As shown in the table above, one potential cost associated with German Shepherd puppy ownership is boarding the puppy if you were to go on vacation.Vacationing is a highly individual thing – some people do it often and others not so much. However, if you fall into the category of those who need a few extended vacations per year, then perhaps you should look at how this may affect your GSD puppy.Most German Shepherds do not do very well at all when separated from their owner. Separation may cause separation anxiety, which can be a very traumatic experience for a German Shepherd.For a complete exploration of this topic, take a look at this article we have written for you all about German Shepherd separation anxiety.We urge you to take your vacationing habits into consideration before deciding to purchase a GSD puppy. The odd vacation here and there will likely present few issues, but if you vacation frequently, then perhaps you should take a closer look at whether or not your lifestyle aligns with German Shepherd puppy ownership.Personally, I have never taken a vacation during which I did not bring my GSD or GSDs along with me. Thus, I do not fly, and I drive wherever I go. I do not board my dogs, as I prefer them to enjoy the same experiences that I do.However, everyone is different, and it is important that you take your particular lifestyle into account when considering owning a German Shepherd puppy.
Another consideration that you should take into account before acquiring a GSD puppy is how active a person you are. German Shepherds require a lot of exercise.When your puppy is very young, your walks will be relatively short. But as he quickly grows, even as a puppy, your walks will need to become considerably longer in order to adequately meet your GSD’s exercise requirements.If you are a very active person by nature, then you will have little to be concerned about. However, if you lead more of a sedentary lifestyle then you will need to realistically address whether or not you are willing to change this for the long-term.
The time that you spend walking your GSD puppy can be mitigated if you have a yard and your puppy is able to run freely. It is important, however, that you keep in mind that leash training is essential, and that a yard is not a substitute for actually walking your puppy.So once again, we urge you to take a close look at your lifestyle and determine for yourself whether a GSD puppy is the right dog for you. While we highly encourage GSD ownership, we are very adamant about responsible GSD ownership.For a more thorough exploration about whether a GSD is the right dog for you, take a look at the following article: “Is a German Shepherd the Right Dog for Me?“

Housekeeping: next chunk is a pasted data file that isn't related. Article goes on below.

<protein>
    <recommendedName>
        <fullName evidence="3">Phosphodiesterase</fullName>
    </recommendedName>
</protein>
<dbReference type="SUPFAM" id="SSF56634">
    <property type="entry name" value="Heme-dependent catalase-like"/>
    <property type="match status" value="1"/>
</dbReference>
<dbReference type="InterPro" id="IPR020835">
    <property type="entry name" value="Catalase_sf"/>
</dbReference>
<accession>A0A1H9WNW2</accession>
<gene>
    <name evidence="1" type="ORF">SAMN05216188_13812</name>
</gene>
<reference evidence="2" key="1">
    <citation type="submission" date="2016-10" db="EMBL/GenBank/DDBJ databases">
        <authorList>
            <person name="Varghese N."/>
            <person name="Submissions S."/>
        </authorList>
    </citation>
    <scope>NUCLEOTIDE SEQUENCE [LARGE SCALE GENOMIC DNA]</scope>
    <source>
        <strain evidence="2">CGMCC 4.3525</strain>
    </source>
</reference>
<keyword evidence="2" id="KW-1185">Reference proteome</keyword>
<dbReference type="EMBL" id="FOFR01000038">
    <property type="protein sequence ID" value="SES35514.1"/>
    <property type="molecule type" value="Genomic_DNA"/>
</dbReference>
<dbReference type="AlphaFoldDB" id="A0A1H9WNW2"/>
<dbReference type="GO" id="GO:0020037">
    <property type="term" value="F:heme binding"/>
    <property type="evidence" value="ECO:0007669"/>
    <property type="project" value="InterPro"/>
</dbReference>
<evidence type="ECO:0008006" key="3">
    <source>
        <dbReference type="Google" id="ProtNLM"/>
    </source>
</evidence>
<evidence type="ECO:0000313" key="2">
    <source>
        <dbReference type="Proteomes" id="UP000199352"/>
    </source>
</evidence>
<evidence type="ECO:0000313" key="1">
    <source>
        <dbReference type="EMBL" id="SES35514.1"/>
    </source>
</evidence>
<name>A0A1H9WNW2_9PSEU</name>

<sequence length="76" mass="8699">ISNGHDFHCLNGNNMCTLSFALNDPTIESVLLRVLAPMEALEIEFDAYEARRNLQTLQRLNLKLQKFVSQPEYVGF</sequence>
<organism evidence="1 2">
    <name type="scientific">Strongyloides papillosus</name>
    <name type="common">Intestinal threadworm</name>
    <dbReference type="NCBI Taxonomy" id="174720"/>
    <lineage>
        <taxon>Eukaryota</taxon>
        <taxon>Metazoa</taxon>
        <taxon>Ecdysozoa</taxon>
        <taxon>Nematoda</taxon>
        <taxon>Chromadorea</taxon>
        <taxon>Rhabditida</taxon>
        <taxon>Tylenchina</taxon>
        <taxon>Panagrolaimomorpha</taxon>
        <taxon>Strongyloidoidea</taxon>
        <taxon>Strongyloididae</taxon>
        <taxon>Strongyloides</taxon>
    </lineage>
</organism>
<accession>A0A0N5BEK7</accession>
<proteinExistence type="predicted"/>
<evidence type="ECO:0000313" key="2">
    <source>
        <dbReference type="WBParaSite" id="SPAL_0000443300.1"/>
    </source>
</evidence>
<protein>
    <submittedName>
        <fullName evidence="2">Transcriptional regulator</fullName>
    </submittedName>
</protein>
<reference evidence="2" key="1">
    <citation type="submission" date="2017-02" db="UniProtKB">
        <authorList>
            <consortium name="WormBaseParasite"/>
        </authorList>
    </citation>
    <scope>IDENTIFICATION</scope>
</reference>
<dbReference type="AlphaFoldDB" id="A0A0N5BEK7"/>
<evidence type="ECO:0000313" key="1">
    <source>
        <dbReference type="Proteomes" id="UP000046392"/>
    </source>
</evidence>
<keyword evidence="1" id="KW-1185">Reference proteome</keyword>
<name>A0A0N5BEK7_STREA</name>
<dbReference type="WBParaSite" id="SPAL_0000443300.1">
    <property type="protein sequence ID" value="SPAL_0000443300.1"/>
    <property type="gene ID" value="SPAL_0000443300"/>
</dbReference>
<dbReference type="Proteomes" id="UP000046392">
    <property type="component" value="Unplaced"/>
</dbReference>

How much does a German Shepherd cost?
Are you looking at adding a German Shepherd to your family and wonder how much you should budget for a puppy? This breed is not cheap – the quick answer is that you should plan to spend between $1,500-$3,000 for a German Shepherd from health-tested parents. While it is possible to find puppies without papers for much less (as little as $200 in some cases), these usually come from lines without health and temperament testing. It is much better to spend a bit more on the initial purchase price and get a well-mannered puppy with great genes!Let’s look in detail why German Shepherds are expensive dogs, and what factors influence the price.
How much is a German Shepherd puppy?
German Shepherd Dogs are an extremely popular breed in the US – the American Kennel Club lists these dogs as the #3 breed in 2020 (only surpassed by the Labrador Retriever and the French Bulldog). They are one of the dog breeds that every child can recognize and name – their beauty, loyalty and intelligence makes them wonderful companions and watchdogs.However, a well-bred German Shepherd is not cheap. The average price for a puppy without papers is $800. While it might be tempting to jump on a “bargain” like this, don’t do it: German Shepherds have a variety of breed-specific health issues. Only responsible breeders who test and select the healthiest dogs for breeding will produce the best puppies. These health-tested and papered puppies will be quite a lot more than $800: Most AKC breeders’ prices for German Shepherd puppies start at $1,500 and can go up as high as $3,000.